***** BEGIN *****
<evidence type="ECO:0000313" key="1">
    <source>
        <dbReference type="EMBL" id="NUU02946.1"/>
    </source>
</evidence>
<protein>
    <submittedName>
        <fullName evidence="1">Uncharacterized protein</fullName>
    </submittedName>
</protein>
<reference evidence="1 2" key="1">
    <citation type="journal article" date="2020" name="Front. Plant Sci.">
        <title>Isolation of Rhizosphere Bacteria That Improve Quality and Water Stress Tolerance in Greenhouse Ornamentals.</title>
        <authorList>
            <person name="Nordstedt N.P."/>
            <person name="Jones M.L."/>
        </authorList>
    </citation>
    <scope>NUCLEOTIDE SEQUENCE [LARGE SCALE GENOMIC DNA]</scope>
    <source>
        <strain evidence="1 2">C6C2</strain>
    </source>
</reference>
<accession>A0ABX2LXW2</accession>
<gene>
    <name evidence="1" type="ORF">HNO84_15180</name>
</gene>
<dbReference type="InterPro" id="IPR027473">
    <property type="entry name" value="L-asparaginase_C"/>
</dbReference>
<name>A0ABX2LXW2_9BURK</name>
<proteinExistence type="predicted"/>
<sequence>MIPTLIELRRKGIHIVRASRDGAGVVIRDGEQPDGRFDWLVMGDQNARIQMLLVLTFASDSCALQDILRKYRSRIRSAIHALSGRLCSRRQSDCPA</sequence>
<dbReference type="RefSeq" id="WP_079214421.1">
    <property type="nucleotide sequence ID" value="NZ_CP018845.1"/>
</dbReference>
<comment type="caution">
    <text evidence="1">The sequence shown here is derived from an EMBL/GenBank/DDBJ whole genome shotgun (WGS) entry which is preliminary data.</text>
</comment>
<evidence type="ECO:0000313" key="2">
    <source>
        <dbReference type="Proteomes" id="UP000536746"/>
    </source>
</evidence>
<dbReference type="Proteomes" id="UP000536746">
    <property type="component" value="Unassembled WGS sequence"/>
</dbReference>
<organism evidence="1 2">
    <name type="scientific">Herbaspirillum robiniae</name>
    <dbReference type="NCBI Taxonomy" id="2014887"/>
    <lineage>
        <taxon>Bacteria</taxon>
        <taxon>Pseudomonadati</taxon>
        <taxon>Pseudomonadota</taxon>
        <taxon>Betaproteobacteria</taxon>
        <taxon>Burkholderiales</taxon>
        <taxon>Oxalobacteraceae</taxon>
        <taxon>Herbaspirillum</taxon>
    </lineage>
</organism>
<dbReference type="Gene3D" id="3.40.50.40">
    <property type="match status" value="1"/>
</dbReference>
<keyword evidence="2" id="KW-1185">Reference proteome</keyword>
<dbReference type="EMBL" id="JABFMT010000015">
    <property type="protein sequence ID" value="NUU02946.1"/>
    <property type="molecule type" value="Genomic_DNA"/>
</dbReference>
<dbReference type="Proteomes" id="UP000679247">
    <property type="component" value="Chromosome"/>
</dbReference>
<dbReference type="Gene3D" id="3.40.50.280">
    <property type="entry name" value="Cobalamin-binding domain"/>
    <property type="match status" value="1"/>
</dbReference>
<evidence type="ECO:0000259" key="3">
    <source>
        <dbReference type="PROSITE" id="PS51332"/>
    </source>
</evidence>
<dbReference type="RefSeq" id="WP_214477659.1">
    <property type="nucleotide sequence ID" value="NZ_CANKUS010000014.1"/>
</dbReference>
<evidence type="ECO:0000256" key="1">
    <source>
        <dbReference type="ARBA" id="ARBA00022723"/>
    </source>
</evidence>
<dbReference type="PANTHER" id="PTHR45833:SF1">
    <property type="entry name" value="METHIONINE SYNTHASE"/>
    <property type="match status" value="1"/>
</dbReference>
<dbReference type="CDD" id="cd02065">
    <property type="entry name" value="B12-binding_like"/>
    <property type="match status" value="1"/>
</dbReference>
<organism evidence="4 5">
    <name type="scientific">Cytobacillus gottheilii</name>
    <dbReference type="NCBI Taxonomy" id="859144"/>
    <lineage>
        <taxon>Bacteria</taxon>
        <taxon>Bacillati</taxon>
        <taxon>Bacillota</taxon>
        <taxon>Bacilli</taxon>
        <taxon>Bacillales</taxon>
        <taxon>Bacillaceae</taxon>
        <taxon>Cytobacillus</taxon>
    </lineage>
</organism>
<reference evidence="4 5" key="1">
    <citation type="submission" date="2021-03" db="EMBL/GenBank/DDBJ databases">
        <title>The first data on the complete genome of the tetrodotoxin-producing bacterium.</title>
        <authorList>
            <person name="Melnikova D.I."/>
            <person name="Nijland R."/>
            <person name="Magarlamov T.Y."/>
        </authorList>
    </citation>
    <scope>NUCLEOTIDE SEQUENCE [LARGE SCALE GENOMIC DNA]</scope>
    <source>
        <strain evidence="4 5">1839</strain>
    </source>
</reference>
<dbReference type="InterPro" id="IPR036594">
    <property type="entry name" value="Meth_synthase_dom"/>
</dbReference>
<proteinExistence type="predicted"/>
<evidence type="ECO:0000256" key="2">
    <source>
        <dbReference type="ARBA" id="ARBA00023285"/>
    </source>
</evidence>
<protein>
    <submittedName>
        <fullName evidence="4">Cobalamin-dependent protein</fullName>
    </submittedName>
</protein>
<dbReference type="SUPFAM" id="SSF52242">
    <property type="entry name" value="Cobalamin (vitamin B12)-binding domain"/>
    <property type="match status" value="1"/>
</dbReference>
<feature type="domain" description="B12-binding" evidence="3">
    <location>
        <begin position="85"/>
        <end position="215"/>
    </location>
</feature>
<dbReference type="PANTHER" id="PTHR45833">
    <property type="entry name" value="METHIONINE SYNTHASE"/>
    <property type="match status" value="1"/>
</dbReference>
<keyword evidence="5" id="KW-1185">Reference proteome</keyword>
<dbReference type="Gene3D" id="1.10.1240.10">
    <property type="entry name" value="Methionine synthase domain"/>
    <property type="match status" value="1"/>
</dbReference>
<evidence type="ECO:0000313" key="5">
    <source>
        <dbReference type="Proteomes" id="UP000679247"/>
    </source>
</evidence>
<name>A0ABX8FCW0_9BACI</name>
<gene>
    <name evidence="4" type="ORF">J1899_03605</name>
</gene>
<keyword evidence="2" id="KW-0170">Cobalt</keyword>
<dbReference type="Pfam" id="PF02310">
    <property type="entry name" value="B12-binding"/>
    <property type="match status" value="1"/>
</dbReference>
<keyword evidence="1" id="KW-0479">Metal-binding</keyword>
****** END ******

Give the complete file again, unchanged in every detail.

<evidence type="ECO:0000313" key="1">
    <source>
        <dbReference type="EMBL" id="NUU02946.1"/>
    </source>
</evidence>
<protein>
    <submittedName>
        <fullName evidence="1">Uncharacterized protein</fullName>
    </submittedName>
</protein>
<reference evidence="1 2" key="1">
    <citation type="journal article" date="2020" name="Front. Plant Sci.">
        <title>Isolation of Rhizosphere Bacteria That Improve Quality and Water Stress Tolerance in Greenhouse Ornamentals.</title>
        <authorList>
            <person name="Nordstedt N.P."/>
            <person name="Jones M.L."/>
        </authorList>
    </citation>
    <scope>NUCLEOTIDE SEQUENCE [LARGE SCALE GENOMIC DNA]</scope>
    <source>
        <strain evidence="1 2">C6C2</strain>
    </source>
</reference>
<accession>A0ABX2LXW2</accession>
<gene>
    <name evidence="1" type="ORF">HNO84_15180</name>
</gene>
<dbReference type="InterPro" id="IPR027473">
    <property type="entry name" value="L-asparaginase_C"/>
</dbReference>
<name>A0ABX2LXW2_9BURK</name>
<proteinExistence type="predicted"/>
<sequence>MIPTLIELRRKGIHIVRASRDGAGVVIRDGEQPDGRFDWLVMGDQNARIQMLLVLTFASDSCALQDILRKYRSRIRSAIHALSGRLCSRRQSDCPA</sequence>
<dbReference type="RefSeq" id="WP_079214421.1">
    <property type="nucleotide sequence ID" value="NZ_CP018845.1"/>
</dbReference>
<comment type="caution">
    <text evidence="1">The sequence shown here is derived from an EMBL/GenBank/DDBJ whole genome shotgun (WGS) entry which is preliminary data.</text>
</comment>
<evidence type="ECO:0000313" key="2">
    <source>
        <dbReference type="Proteomes" id="UP000536746"/>
    </source>
</evidence>
<dbReference type="Proteomes" id="UP000536746">
    <property type="component" value="Unassembled WGS sequence"/>
</dbReference>
<organism evidence="1 2">
    <name type="scientific">Herbaspirillum robiniae</name>
    <dbReference type="NCBI Taxonomy" id="2014887"/>
    <lineage>
        <taxon>Bacteria</taxon>
        <taxon>Pseudomonadati</taxon>
        <taxon>Pseudomonadota</taxon>
        <taxon>Betaproteobacteria</taxon>
        <taxon>Burkholderiales</taxon>
        <taxon>Oxalobacteraceae</taxon>
        <taxon>Herbaspirillum</taxon>
    </lineage>
</organism>
<dbReference type="Gene3D" id="3.40.50.40">
    <property type="match status" value="1"/>
</dbReference>
<keyword evidence="2" id="KW-1185">Reference proteome</keyword>
<dbReference type="EMBL" id="JABFMT010000015">
    <property type="protein sequence ID" value="NUU02946.1"/>
    <property type="molecule type" value="Genomic_DNA"/>
</dbReference>
<dbReference type="Proteomes" id="UP000679247">
    <property type="component" value="Chromosome"/>
</dbReference>
<dbReference type="Gene3D" id="3.40.50.280">
    <property type="entry name" value="Cobalamin-binding domain"/>
    <property type="match status" value="1"/>
</dbReference>
<evidence type="ECO:0000259" key="3">
    <source>
        <dbReference type="PROSITE" id="PS51332"/>
    </source>
</evidence>
<dbReference type="RefSeq" id="WP_214477659.1">
    <property type="nucleotide sequence ID" value="NZ_CANKUS010000014.1"/>
</dbReference>
<evidence type="ECO:0000256" key="1">
    <source>
        <dbReference type="ARBA" id="ARBA00022723"/>
    </source>
</evidence>
<dbReference type="PANTHER" id="PTHR45833:SF1">
    <property type="entry name" value="METHIONINE SYNTHASE"/>
    <property type="match status" value="1"/>
</dbReference>
<dbReference type="CDD" id="cd02065">
    <property type="entry name" value="B12-binding_like"/>
    <property type="match status" value="1"/>
</dbReference>
<organism evidence="4 5">
    <name type="scientific">Cytobacillus gottheilii</name>
    <dbReference type="NCBI Taxonomy" id="859144"/>
    <lineage>
        <taxon>Bacteria</taxon>
        <taxon>Bacillati</taxon>
        <taxon>Bacillota</taxon>
        <taxon>Bacilli</taxon>
        <taxon>Bacillales</taxon>
        <taxon>Bacillaceae</taxon>
        <taxon>Cytobacillus</taxon>
    </lineage>
</organism>
<reference evidence="4 5" key="1">
    <citation type="submission" date="2021-03" db="EMBL/GenBank/DDBJ databases">
        <title>The first data on the complete genome of the tetrodotoxin-producing bacterium.</title>
        <authorList>
            <person name="Melnikova D.I."/>
            <person name="Nijland R."/>
            <person name="Magarlamov T.Y."/>
        </authorList>
    </citation>
    <scope>NUCLEOTIDE SEQUENCE [LARGE SCALE GENOMIC DNA]</scope>
    <source>
        <strain evidence="4 5">1839</strain>
    </source>
</reference>
<dbReference type="InterPro" id="IPR036594">
    <property type="entry name" value="Meth_synthase_dom"/>
</dbReference>
<proteinExistence type="predicted"/>
<evidence type="ECO:0000256" key="2">
    <source>
        <dbReference type="ARBA" id="ARBA00023285"/>
    </source>
</evidence>
<protein>
    <submittedName>
        <fullName evidence="4">Cobalamin-dependent protein</fullName>
    </submittedName>
</protein>
<dbReference type="SUPFAM" id="SSF52242">
    <property type="entry name" value="Cobalamin (vitamin B12)-binding domain"/>
    <property type="match status" value="1"/>
</dbReference>
<feature type="domain" description="B12-binding" evidence="3">
    <location>
        <begin position="85"/>
        <end position="215"/>
    </location>
</feature>
<dbReference type="PANTHER" id="PTHR45833">
    <property type="entry name" value="METHIONINE SYNTHASE"/>
    <property type="match status" value="1"/>
</dbReference>
<keyword evidence="5" id="KW-1185">Reference proteome</keyword>
<dbReference type="Gene3D" id="1.10.1240.10">
    <property type="entry name" value="Methionine synthase domain"/>
    <property type="match status" value="1"/>
</dbReference>
<evidence type="ECO:0000313" key="5">
    <source>
        <dbReference type="Proteomes" id="UP000679247"/>
    </source>
</evidence>
<name>A0ABX8FCW0_9BACI</name>
<gene>
    <name evidence="4" type="ORF">J1899_03605</name>
</gene>
<keyword evidence="2" id="KW-0170">Cobalt</keyword>
<dbReference type="Pfam" id="PF02310">
    <property type="entry name" value="B12-binding"/>
    <property type="match status" value="1"/>
</dbReference>
<keyword evidence="1" id="KW-0479">Metal-binding</keyword>